Corea, Chick

Corea, Chick

Iconic jazz pianist Chick Corea, who once played lead soprano on a single-valve bugle, will be inducted into the World Drum Corps Hall of Fame class of 2018.

Chick Corea, whose compositions such as Spain, My Spanish Heart, La Fiesta and dozens more have been covered by more than 50 competing drum corps since the early 1970s, will be honored by the Hall of Fame for Distinguished Professional Achievement.

He began his musical career as a member of the St. Rose Scarlet Lancers in Chelsea, Massachusetts and credits those early drum corps experiences with providing the impetus for a highly successful career.

Chick Corea is the winner of 22 Grammy awards. With 63 nominations, he is the fourth most nominated artist in the history of the Grammys. He has also won three Latin Grammy Awards, the most of any artist in the Best Instrumental Album category. He is a DownBeat magazine Hall of Fame member and National Endowment for the Arts (NEA) Jazz Master.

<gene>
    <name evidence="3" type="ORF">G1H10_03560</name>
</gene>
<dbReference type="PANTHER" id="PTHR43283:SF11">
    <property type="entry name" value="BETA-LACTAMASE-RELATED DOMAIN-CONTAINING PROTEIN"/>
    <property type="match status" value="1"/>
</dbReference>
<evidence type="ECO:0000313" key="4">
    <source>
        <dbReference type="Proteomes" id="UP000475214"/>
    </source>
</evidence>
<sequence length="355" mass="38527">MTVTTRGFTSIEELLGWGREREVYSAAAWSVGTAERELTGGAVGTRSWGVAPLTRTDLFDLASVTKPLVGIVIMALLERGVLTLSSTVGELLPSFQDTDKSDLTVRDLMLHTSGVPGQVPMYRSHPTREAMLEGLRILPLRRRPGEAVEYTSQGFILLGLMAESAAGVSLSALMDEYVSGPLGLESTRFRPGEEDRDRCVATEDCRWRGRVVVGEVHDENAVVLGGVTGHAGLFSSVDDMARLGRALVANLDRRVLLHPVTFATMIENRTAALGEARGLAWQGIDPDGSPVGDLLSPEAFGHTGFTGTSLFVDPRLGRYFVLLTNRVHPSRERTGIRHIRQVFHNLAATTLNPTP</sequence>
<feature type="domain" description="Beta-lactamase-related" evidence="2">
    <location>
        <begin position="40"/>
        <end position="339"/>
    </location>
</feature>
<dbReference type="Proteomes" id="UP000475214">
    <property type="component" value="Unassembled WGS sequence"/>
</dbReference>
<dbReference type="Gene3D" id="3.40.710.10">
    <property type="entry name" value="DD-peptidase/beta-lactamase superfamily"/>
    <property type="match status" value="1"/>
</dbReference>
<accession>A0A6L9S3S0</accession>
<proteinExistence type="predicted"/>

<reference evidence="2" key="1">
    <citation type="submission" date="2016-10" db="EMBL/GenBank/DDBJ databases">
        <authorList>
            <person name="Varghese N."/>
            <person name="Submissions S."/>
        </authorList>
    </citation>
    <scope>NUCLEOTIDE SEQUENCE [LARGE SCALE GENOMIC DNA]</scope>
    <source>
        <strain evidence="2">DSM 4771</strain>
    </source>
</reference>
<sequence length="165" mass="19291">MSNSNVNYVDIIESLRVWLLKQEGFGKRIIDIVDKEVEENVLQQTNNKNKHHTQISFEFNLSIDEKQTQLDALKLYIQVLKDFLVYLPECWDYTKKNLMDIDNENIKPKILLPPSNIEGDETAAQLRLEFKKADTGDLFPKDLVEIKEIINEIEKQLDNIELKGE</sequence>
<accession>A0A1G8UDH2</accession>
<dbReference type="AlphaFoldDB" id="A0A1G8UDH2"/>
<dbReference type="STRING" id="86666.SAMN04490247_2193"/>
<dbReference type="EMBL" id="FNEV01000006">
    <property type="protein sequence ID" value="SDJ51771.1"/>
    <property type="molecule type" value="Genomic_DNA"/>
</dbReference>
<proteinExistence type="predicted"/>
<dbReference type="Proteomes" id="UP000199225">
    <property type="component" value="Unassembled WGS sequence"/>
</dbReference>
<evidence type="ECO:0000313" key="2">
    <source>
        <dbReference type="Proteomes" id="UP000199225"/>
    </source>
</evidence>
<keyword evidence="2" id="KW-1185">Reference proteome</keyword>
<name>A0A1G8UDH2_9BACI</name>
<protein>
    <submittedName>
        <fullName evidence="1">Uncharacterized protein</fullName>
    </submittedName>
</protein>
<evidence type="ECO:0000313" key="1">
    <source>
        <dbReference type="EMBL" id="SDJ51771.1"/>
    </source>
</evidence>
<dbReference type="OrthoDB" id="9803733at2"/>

His father, a jazz trumpeter and Dixieland bandleader in Boston in the 1930s and 1940s, introduced him to the piano at the age of four. At eight he took up drums, which later influenced his use of the piano as a percussion instrument. His first major professional gig was with Cab Calloway, followed by early performances in Latin bands led by Mongo Santamaria and Willie Bobo.

In 1968, he joined Miles Davis’ band, appearing on several groundbreaking recordings pointing the way to a new direction in jazz. He was part of the electrified Davis ensemble that appeared in front of 600,000 people at the Isle of Wight Festival in England in 1970. In the early 1970s, he took a sharp turn from avant-garde to a crossover jazz/fusion style with the album Return to Forever, incorporating Latin jazz. His band of the same name relied on both acoustic and electronic instrumentation and drew upon Latin American styles more than rock music.